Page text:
It has been 100 years since the first set of land-use rules that covered an entire city and used the word “zone” appeared in the U.S. when the New York City Board of Estimate voted to divide the city into residential, commercial, and industrial zones on July 25, 1916.
While this was a huge step in the development of New York City, Justin Fox of Bloomberg asks the question, is zoning now doing more harm than good? Zoning certainly has its fair share of arguments against it such as the suggestion that it is used to keep poor people and minorities out of wealthy neighborhoods, increasing income segregation, reducing economic mobility, and depressing economic growth across the country.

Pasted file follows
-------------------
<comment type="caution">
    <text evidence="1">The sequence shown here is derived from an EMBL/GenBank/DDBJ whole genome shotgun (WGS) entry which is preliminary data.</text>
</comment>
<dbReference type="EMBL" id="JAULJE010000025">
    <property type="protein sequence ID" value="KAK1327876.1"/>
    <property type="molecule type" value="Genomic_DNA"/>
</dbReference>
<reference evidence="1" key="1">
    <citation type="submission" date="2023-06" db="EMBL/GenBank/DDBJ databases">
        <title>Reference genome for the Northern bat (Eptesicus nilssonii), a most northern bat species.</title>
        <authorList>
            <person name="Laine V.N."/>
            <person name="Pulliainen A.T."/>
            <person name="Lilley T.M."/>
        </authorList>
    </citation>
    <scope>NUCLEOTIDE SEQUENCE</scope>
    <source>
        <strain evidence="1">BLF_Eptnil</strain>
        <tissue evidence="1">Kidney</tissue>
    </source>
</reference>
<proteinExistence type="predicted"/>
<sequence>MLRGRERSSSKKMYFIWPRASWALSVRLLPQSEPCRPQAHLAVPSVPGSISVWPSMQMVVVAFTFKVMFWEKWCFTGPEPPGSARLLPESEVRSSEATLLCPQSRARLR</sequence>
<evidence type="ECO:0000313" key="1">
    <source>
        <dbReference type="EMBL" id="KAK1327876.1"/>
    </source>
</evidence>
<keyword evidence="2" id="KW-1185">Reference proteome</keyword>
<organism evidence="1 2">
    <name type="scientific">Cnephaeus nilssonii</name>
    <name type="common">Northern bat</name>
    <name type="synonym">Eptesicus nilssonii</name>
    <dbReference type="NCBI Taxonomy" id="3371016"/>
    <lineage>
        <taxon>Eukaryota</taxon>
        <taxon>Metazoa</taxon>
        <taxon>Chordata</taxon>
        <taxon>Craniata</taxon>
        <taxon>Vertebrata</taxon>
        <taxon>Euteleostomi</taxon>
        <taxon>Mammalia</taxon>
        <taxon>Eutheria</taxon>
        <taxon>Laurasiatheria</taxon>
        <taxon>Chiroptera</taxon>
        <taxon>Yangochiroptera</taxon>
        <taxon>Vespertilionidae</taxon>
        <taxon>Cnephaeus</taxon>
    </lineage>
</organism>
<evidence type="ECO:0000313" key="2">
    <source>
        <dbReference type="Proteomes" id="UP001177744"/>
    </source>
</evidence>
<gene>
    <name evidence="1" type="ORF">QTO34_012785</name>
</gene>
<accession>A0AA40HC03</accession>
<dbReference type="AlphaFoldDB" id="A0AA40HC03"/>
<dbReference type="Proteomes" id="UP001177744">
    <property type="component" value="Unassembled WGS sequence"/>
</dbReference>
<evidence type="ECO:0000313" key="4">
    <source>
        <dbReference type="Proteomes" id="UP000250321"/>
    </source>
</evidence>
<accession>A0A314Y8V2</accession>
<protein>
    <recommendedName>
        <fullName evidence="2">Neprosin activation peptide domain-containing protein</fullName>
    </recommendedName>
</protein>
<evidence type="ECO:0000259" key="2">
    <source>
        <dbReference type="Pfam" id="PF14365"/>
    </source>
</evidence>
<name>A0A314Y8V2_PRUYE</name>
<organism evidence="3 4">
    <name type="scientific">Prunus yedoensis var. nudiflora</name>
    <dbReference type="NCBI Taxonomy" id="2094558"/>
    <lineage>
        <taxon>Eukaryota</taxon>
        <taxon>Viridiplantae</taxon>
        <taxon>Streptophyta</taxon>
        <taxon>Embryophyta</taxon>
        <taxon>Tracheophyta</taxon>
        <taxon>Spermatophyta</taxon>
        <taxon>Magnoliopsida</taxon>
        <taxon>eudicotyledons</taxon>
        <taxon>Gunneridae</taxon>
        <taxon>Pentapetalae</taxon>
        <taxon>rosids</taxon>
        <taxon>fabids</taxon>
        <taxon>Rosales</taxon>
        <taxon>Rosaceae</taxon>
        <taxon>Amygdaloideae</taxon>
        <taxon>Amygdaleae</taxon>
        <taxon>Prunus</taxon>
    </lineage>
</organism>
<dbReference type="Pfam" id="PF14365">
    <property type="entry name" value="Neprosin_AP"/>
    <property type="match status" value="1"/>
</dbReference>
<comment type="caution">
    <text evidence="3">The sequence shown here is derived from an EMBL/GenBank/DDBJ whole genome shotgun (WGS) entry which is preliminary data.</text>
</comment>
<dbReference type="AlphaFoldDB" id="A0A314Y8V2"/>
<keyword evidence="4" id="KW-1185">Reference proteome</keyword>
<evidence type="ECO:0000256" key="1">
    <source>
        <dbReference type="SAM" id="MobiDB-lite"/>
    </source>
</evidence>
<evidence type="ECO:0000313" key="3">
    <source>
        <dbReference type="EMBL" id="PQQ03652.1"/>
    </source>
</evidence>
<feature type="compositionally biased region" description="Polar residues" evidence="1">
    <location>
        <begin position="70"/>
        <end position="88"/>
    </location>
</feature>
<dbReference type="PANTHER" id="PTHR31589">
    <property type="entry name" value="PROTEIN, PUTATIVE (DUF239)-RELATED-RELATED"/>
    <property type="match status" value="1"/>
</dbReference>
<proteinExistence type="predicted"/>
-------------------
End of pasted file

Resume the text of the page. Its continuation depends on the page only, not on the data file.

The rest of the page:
However, if zoning is done away with completely, will developers continue to take risks? How can a developer justify building a huge, luxury high-rise worth millions upon millions of dollars if they can’t be sure that in five years time, a large smoke-breathing factory won’t pop up next door?
Zoning isn’t necessarily all bad, and may even have been inevitable, but should we be searching for a better alternative, or at least an improvement to the current system?